Felix atThe Peninsula is one of Hong Kong's leading lights on the culinary scene, and a dynamic duo is putting their stamp on the modern European dining destination with a personalized twist.
Mixology and modern cuisine meet in the creative hands of seasoned professionals, Chef de Cuisine Juan Gomez (left) and mixologist Marko Petrovic (right), in an immersive and fun dining experience centered around a "Long Table Cocktail Bar" where guests are encouraged to discover pairings suited to their palate.
The charismatic duo boast impressive credentials and are making waves pairing modern ingredient-led European cuisine with stunning craft creations, served against the backdrop of spectacular harbour views to DJ curated soundtracks
Guests seated at the sought after Long Table Cocktail Bar, or Petrovic’s “Stage of Cocktails” are treated to a selection of signature cocktails along with Chef Gomez’s tapas menu during “Sky High Soirees” while observing the internationally trained Petrovic, work his mixology magic behind the bar.
In the restaurant, the "New Felix experience" menu highlights signature dishes like "Hokkaido Scallop Semi Sashimi " and "blue lobster linguini" where Spanish chef Juan Gomez showcases almost three decades of international culinary experience garnered in a variety of award-winning and Michelin-starred restaurants from the UK to Australia.
We caught up with the dynamic duo to quiz them about how cocktails fit in with fine dining and what diners can expect at Felix.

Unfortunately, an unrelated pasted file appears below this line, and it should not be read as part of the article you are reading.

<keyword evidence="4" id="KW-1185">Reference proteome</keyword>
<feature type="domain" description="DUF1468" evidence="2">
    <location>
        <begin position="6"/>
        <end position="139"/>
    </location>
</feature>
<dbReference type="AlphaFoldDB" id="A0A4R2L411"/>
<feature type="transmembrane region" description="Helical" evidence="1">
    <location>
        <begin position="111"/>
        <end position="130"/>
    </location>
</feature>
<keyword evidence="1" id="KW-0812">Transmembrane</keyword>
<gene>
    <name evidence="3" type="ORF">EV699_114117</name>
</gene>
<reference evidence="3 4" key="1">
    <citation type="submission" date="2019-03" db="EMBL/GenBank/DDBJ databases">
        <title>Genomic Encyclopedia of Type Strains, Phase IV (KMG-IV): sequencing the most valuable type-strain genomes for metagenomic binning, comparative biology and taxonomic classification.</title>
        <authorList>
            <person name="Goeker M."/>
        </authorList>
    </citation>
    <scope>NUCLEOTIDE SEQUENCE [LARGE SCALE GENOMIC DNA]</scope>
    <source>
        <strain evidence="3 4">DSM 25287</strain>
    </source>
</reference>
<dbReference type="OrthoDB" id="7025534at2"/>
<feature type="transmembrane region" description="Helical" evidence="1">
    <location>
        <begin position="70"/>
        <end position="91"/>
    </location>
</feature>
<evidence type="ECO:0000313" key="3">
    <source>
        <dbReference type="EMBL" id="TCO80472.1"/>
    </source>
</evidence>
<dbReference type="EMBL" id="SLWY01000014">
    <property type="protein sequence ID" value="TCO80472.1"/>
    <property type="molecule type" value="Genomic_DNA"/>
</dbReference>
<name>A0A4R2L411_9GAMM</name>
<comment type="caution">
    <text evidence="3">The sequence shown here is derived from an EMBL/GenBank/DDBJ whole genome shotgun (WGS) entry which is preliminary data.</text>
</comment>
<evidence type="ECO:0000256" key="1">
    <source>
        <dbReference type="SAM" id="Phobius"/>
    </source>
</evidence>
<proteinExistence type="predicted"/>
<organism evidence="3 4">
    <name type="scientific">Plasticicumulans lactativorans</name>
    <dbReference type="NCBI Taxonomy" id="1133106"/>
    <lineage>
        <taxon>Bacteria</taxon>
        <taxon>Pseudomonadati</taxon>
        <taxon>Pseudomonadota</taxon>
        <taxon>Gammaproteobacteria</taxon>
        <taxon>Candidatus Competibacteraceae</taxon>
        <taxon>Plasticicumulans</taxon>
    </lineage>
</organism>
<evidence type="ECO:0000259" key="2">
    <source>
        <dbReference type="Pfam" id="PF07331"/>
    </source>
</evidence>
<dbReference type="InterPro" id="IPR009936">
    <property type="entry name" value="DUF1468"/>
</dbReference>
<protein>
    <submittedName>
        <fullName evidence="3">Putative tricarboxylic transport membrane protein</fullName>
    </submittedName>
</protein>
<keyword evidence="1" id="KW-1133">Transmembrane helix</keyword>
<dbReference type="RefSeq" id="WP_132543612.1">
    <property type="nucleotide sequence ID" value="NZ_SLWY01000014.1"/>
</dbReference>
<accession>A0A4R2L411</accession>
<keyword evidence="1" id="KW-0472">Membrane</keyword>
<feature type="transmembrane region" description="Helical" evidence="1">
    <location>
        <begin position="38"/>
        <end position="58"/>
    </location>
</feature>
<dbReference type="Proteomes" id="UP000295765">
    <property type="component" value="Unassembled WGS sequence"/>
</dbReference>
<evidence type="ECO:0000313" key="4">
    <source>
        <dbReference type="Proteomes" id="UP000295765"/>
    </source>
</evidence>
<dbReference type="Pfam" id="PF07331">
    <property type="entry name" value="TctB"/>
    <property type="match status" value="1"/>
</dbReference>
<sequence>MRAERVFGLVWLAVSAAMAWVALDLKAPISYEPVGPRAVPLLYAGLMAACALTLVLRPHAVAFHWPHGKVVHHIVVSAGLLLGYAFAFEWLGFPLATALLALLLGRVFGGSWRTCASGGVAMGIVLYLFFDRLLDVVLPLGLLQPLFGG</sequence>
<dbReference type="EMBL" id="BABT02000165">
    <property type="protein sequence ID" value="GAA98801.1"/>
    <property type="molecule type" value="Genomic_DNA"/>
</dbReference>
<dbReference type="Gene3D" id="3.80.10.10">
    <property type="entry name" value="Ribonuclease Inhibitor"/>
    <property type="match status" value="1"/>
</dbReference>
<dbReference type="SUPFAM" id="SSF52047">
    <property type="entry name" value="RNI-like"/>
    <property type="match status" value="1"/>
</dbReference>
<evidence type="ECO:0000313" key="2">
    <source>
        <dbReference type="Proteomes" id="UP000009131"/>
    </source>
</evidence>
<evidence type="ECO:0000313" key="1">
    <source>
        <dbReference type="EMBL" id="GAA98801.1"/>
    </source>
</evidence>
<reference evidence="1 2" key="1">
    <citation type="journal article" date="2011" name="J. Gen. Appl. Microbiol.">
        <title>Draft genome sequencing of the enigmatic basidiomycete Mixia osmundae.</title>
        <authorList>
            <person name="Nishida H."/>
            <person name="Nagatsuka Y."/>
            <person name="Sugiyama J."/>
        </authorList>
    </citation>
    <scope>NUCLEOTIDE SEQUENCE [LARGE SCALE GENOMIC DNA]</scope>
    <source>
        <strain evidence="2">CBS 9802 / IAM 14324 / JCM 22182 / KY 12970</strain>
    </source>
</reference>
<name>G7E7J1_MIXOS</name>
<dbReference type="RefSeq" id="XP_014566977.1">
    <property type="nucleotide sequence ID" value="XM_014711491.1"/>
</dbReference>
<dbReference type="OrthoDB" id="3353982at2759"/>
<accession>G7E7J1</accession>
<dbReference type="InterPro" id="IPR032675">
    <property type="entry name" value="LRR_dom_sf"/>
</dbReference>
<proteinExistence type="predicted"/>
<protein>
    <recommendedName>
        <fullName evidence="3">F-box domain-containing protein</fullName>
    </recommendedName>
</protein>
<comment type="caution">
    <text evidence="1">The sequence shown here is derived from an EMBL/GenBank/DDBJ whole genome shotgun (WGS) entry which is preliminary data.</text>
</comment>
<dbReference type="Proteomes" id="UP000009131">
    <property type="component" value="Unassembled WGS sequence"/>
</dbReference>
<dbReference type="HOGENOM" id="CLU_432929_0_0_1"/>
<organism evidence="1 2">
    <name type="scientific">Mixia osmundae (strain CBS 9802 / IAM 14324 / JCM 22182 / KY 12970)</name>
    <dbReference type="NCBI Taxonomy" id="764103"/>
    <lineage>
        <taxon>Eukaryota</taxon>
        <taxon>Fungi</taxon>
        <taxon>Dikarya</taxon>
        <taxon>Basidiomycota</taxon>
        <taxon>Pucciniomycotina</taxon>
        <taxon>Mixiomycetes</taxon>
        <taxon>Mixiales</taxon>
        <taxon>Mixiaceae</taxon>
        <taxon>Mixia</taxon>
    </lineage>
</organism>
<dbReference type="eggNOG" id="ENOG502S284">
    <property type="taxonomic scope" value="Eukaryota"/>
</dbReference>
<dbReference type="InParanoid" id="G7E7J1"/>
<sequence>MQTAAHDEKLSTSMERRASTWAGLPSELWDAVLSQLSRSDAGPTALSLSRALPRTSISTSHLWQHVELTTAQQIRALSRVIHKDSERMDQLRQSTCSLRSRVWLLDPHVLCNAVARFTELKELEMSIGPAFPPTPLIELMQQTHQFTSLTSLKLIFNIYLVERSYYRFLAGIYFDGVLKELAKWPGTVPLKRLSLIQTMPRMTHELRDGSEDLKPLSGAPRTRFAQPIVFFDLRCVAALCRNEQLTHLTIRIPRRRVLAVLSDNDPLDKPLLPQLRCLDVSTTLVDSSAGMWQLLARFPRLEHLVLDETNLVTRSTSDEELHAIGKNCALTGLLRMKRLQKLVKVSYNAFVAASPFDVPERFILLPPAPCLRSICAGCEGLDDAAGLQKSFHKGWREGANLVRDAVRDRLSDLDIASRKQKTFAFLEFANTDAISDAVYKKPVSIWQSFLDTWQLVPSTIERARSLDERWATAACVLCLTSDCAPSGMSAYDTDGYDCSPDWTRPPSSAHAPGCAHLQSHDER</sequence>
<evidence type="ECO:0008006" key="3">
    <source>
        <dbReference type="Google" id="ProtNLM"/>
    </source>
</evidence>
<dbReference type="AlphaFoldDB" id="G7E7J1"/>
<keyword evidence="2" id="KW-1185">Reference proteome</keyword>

What are the similarities and differences between a chef and a mixologist?
I think that the skills required are very similar, as both a Chef and Mixologist is looking to transform ingredients by a mix-and-match of different elements, and ultimately we want to make guests happy. Generally speaking, I think the main difference lies in our appearance as Mixologists usually looks more handsome! (Juan)
I can see many similarities in the skills in the kitchen and the bar – the evolution of cocktails in past 20 years came mostly from applying cooking techniques in preparation, as well as the way of planning and management, especially in bars with a high volume of guests. When it comes to differences between the two – I would say, bartenders and mixologists are far more charming then chefs but obviously it is not the case with Chef Juan, as he has a unique charisma with a Barcelonan flair! (Marko)
Juan, how would you describe the cuisine at Felix Restaurant?
We want to create a gastronomic delight which is good for the body and make it a playful and enjoyable experience – we call it “Fun Dining”. Interaction with guests is crucial from the floor staff presenting all the plates to the sommelier recommending your wine, or the chef coming to each table to chat with the guest. I think personally, the human touch is very important in concluding the experience for diners in every restaurant.
Why did Felix decide to offer cocktail and food pairings?
I think mixology and food come together, from the same principle of how food and beverages come together. In our collaboration, we mainly play with the tapas menu and the cocktail/ ingredients that we have at the Long Table, where Marko does his magic. We get together and try to come with something that makes sense – something that complements each other from a cultural and tasting point of view. (Juan)
How do you create the flavour combinations between cocktails and dishes?
Most of the time, we start from an idea from either one of us. We talk a lot (we love to talk) and we develop the creation based on our background and experiences in different parts of the world. It will then become the basis for further sampling and adjustments. (Juan)